On this road trip of life, where do we expect to end up? If life is as they say, more a journey than a destination, then where is this journey taking us?
We more often than not prioritise the human over the non-human, at which point we are indeed the selfish gene. We talk about equal opportunity within our communities, but not equal opportunity within the larger wider earth community. We desperately need to prioritise marine areas, forest areas, the entire atmospheric area, the soil area, the invertebrate housing area, as high priorities – as places where interference by humans is severely restricted.
For example, a comprehensive blood test result sheet including the healthy range within which each reading is recorded, in a similar fashion to readings for red blood cells, white blood cells, etc..
Scientist’s planetary health report card reveals breaching upper limits for many areas i.e air quality etc and plummeting below acceptable limits for fisheries, forests, many plant and animal species, especially insects.
If this were the human report card we’d have a series of pandemics, we’d have ICUs swamped with patients, and we’d have emergency budget allocations with wide ranging attempts to stem the waves of the sick and dying.
And scientists tell us that by degrees of separation, this is happening to us.
We are insulated from this reality by a monetary system that distances us from the real world experiences of the more than human beings we share this blue and green planet with. Because we go to the supermarket and not the land, not the farm or the forest, our vision is obscured – we are blind to the price being paid by our non-human beings so we can carry on regardless.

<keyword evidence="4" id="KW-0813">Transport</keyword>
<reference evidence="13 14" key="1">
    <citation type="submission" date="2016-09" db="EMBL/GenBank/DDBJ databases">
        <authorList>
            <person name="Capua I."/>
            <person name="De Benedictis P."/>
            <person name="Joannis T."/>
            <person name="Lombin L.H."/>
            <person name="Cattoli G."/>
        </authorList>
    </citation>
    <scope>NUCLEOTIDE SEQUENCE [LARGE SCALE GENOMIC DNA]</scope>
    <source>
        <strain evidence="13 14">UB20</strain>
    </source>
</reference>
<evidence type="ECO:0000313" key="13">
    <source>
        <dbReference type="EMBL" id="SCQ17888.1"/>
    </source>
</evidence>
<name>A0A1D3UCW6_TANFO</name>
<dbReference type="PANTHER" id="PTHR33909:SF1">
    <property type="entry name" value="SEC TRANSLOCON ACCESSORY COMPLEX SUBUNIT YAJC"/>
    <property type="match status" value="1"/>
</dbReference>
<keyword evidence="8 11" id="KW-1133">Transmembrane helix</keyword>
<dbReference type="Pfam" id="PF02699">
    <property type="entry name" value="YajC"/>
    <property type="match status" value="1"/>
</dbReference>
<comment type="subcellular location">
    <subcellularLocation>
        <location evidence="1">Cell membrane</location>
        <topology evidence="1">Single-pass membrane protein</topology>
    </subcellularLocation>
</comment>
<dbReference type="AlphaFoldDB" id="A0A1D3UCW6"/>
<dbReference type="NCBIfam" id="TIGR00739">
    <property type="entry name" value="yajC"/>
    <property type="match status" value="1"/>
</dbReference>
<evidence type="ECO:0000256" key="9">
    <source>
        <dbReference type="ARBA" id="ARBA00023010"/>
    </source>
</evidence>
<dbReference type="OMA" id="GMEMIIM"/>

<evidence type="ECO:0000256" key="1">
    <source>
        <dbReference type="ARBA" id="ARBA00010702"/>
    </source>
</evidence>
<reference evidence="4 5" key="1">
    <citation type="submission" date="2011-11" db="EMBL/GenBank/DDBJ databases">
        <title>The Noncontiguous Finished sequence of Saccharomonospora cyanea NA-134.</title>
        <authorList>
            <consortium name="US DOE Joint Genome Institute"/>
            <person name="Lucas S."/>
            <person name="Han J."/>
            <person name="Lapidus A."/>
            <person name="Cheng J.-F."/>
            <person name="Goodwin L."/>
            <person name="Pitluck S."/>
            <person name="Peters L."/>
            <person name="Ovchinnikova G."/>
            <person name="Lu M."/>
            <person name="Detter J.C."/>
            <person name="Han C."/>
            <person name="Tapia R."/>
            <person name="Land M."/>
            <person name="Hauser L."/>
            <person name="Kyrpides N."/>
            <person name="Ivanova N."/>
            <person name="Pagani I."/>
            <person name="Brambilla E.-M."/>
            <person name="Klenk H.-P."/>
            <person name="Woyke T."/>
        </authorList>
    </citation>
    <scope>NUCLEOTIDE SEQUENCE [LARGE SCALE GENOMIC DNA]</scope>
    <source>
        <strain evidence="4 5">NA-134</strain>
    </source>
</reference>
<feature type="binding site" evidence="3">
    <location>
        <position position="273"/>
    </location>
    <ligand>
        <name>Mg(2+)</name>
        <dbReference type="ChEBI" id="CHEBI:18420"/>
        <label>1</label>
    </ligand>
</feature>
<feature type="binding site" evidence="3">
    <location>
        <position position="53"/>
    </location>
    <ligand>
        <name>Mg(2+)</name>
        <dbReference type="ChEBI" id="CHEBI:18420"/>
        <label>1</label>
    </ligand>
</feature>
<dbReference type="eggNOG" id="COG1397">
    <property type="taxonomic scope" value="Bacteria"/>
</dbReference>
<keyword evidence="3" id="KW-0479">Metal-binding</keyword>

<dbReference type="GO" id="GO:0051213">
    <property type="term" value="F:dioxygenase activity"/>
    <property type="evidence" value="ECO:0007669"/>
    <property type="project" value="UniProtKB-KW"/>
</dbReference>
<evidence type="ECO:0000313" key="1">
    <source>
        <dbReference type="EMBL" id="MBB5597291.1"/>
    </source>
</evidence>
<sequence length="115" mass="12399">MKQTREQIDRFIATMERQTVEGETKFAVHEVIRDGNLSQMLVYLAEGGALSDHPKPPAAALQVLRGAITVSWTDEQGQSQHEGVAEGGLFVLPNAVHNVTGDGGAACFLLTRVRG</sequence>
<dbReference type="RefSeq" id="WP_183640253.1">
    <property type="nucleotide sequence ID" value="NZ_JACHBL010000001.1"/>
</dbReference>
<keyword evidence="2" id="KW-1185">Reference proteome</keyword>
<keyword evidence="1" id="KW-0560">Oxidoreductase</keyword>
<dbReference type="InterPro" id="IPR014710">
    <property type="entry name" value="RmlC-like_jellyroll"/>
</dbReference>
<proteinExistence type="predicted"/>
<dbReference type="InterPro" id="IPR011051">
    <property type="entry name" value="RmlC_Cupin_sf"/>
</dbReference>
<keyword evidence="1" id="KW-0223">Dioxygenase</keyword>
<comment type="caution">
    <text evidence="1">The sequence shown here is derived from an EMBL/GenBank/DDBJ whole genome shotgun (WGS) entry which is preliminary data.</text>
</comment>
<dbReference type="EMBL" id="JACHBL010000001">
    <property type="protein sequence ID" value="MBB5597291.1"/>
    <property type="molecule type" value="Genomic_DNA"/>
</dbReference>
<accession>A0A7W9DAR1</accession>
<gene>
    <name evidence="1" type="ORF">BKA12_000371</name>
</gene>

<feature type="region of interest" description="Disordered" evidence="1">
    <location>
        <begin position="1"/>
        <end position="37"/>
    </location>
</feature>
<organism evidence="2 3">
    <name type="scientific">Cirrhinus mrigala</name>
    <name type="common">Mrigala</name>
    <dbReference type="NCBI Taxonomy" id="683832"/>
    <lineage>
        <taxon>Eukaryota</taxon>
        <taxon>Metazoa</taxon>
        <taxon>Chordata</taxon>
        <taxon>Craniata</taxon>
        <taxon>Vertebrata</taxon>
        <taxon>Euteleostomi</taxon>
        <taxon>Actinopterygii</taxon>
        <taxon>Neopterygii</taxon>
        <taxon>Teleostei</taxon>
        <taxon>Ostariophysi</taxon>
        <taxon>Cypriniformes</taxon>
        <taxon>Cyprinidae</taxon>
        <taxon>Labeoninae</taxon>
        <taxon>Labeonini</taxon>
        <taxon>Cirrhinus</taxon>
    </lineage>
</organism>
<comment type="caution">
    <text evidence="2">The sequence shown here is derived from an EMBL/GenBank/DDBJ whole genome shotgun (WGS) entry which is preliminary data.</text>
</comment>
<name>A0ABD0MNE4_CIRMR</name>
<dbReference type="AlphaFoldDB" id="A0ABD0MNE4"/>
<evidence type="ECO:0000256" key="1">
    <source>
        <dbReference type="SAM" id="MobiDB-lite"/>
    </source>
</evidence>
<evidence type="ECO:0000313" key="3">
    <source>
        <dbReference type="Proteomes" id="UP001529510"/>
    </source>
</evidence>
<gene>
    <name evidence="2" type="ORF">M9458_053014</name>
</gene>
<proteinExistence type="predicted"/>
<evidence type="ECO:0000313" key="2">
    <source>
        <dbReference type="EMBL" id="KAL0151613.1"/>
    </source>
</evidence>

Myopic, yes. Futuristic, no. We are prioritising the trivial over the essential, the bland over the beautiful, quantity over quality, linear over circular, the economy over the ecology, our singular lifetimes over generational lifetimes, shadow over substance and we are reaping what we sow.
Every profession has its reference books, its manuals, its quality assurance guides, its best practice tool kits. Scientists have prepared copious reports and there are ample guidebooks such the Transition Towns Handbook, Holistic Management Handbook, Circular Economy Handbook and Retrosuburbia, to name four.
When it comes to a go-to guide, our roadmap by which we measure our progress towards or away from where we expect to end up. The contributors to each of these books, brings insights and ideas to the table that can challenge existing mindsets and paradigms. There is no shortage of knowledge. We have all we need except the determination to knuckle down get on with putting the principles into practise.